Conditioning the Covariances

Conditioning the covariances is accomplished without explicitly computing $ {\bf\Sigma}_i$ as well. As mentioned in Table 13.1, step 5, there are two methods, the BIAS and CONSTRAINT methods. The BIAS method is simpler. On the other hand, the CONSTRAINT method delivers a better PDF estimate because the covariances are not biased and appears to converge faster. But, it may interfere with the monotonic increasing property of the E-M algorithm, i.e. that the total log-likelihood always goes up, but this is still an unresolved issue. Both methods are based on the idea of independent measurement error in the elements of $ {\bf z}$. Let $ {\bf D}$ be a diagonal covariance matrix with $ {\bf D}_{n,n}=\rho^2_n$. The two methods differ in how they regard $ {\bf D}$. The BIAS method assumes $ {\bf D}$ is an a priori estimate of $ {\bf\Sigma}$, while the CONSTRAINT method assumes $ {\bf D}$ is a measurement error covariance.

The BIAS method is implemented by adding $ {\bf D}$ to the newly formed covariance estimate. But, because we do not work with $ {\bf\Sigma}$ directly, it is necessary to implement the conditioning as follows: Let $ {\bf X}^\prime = {\bf QR}$. The upper triangular matrix $ {\bf R}$ is retained and $ {\bf Q}$ is discarded. Next, we form the matrix as shown below for the case $ P=3$:

$\displaystyle {\bf R}^* =
\left[ \begin{array}{c} {\bf R} \cdots  {\rm dia...
...
\rho_1 & 0 & 0 \\
0 & \rho_2 & 0 \\
0 & 0 & \rho_3
\end{array} \right]
$

It may be verified that $ {\bf R}^{*\prime} {\bf R}^*$ is the same as $ {\bf\Sigma}_i$ with the diagonal adjustments. Next, the QR-decomposition of $ {\bf R}^*$ is computed and the upper triangular part is stored.

The CONSTRAINT method assumes that $ {\bf\Sigma}={\bf\Sigma}_0 + {\bf D}$ where $ {\bf\Sigma}_0$ is an arbitrary covariance. Let the eigendecomposition of $ {\bf\Sigma}$ be $ {\bf\Sigma}={\bf V} {\bf S}^2 {\bf V}^\prime$. Clearly, then

$\displaystyle {\bf S}^2= {\bf V}^\prime {\bf\Sigma}_0 {\bf V} +
{\bf V}^\prime {\bf D} {\bf V}.
$

Thus, the diagonal elements of $ {\bf S}$ can be no smaller than the square root of the diagonal elements of $ {\bf V}^\prime {\bf D} {\bf V}$. Note that $ {\bf V}$ and $ {\bf S}$ may be obtained from the SVD of the Cholesky factor of $ {\bf\Sigma}$:

$\displaystyle {\bf\Sigma}= {\bf R}^\prime {\bf R},
$

and

$\displaystyle {\bf U S V}^\prime = {\bf R}.
$

It is implemented in this way in software/gmix_step.m(tmpvar corresponds to $ {\bf R}$):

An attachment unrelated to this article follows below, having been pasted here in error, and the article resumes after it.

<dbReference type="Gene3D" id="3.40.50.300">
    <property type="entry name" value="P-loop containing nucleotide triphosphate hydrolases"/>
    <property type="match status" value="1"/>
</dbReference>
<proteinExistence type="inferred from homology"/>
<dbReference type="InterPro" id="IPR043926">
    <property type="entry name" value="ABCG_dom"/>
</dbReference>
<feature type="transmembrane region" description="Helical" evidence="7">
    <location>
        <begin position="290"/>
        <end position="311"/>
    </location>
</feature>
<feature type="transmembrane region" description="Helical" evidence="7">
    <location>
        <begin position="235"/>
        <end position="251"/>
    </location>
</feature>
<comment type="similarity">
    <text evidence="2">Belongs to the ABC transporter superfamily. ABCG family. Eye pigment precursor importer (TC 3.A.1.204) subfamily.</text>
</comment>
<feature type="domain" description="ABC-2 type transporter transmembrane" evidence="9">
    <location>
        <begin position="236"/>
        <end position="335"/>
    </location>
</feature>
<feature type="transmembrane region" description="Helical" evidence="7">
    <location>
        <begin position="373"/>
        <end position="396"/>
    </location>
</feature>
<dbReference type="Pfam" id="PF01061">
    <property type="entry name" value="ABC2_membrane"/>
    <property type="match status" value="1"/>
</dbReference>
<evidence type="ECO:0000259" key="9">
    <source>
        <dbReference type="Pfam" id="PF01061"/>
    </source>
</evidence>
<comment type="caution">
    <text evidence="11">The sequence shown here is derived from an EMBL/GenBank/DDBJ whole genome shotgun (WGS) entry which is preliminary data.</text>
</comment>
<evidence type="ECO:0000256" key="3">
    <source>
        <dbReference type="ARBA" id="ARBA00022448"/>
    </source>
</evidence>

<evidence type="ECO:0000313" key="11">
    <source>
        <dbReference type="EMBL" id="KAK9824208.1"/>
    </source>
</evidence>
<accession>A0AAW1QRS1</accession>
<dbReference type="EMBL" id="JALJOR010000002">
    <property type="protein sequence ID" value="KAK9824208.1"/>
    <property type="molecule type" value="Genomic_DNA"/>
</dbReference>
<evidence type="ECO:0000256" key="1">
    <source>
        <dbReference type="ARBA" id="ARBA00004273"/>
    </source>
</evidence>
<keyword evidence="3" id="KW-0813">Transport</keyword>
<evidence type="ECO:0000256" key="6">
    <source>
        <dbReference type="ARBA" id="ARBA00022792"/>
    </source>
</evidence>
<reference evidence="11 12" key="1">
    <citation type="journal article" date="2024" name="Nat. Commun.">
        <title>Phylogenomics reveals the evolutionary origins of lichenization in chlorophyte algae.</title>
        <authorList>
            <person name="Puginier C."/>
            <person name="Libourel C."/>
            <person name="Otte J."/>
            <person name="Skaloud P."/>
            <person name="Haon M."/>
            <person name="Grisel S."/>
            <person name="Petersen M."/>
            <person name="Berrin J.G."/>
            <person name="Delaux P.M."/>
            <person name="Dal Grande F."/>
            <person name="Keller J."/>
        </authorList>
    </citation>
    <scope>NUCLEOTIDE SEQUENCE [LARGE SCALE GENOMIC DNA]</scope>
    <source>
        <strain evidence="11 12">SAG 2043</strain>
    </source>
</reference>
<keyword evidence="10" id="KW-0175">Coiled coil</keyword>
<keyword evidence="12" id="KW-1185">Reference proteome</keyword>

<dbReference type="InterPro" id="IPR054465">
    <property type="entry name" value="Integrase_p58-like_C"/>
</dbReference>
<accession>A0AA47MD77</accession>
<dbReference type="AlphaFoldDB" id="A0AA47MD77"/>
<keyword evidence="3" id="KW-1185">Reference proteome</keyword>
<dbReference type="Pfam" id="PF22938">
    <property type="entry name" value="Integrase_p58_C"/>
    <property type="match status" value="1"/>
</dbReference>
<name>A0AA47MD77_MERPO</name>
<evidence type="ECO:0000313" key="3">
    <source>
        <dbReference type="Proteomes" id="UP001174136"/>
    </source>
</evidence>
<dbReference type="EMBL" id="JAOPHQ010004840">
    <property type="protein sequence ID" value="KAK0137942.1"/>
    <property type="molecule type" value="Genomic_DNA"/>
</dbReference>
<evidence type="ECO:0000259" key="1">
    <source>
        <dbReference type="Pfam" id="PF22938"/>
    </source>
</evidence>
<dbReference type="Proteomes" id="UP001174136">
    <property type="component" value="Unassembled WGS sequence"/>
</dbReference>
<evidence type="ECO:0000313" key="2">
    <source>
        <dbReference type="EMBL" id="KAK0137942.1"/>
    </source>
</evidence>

[U,S,V]=svd(tmpvar,0);
        S = diag(S);
        S = max(S,sqrt(diag( V' * diag(minvar) * V )));
        tmpvar = U * diag(S) * V';
        [q,tmpvar] = qr(tmpvar,0);
where the last two steps re-construct $ {\bf R}$, then force it to be upper triangular.

Consider the following example. Data was created using a mixture of 2 Gaussians using the code segment below:

     %
     % produce data that is from two Gaussian populations
     %
     fprintf('Creating data : ');
     N=4096;
     mean1=[2 3]';
     cov1= [2 -1.6; -1.6 2];
     mean2=[1.3 1.3]';
     cov2= [.005 0; 0 .005];
     x1 = chol(cov1)' * randn(DIM,N);
     x1=x1+repmat(mean1,1,N);
     x2 = chol(cov2)' * randn(DIM,N);
     x2=x2+repmat(mean2,1,N);

     data1 = [x1 x2];
Next, a GM parameter set was initialized with 2 modes with random starting means. Next, software/gmix_step.mwas iterated 50 times using the BIAS and the CONSTRAINT method. This experiment was repeated 9 times. In each trial, the same starting point was used for both methods. The results are plotted in Figures 13.2 and 13.3.
Figure 13.2: Convergence performance of the BIAS and CONSTRAINT methods. The CONSTRAINT method is consistently faster and achieves a higher log-likelihood every time.
\includegraphics[scale=0.66, clip]{cb.eps}
Figure: Typical results of training using the BIAS (left) and CONSTRAINT (right) methods. Each method used $ \rho _n=0.5$. Note that for the BIAS method, the covariance of the large mode is too fat, but for the CONSTRAINT method it is correct. For the small mode, the mode size is much smaller than $ \rho _n$ and therefore both methods produce similar results, as would be expected.
\includegraphics[width=3.2in,height=3.2in, clip]{br.eps} \includegraphics[width=3.2in,height=3.2in, clip]{cr.eps}
Note that the BIAS method has covariances that are biased and appear somewhat larger than necessary. In every case, the CONSTRAINT method converged faster and achieved a higher log-likelihood.

Baggenstoss 2017-05-19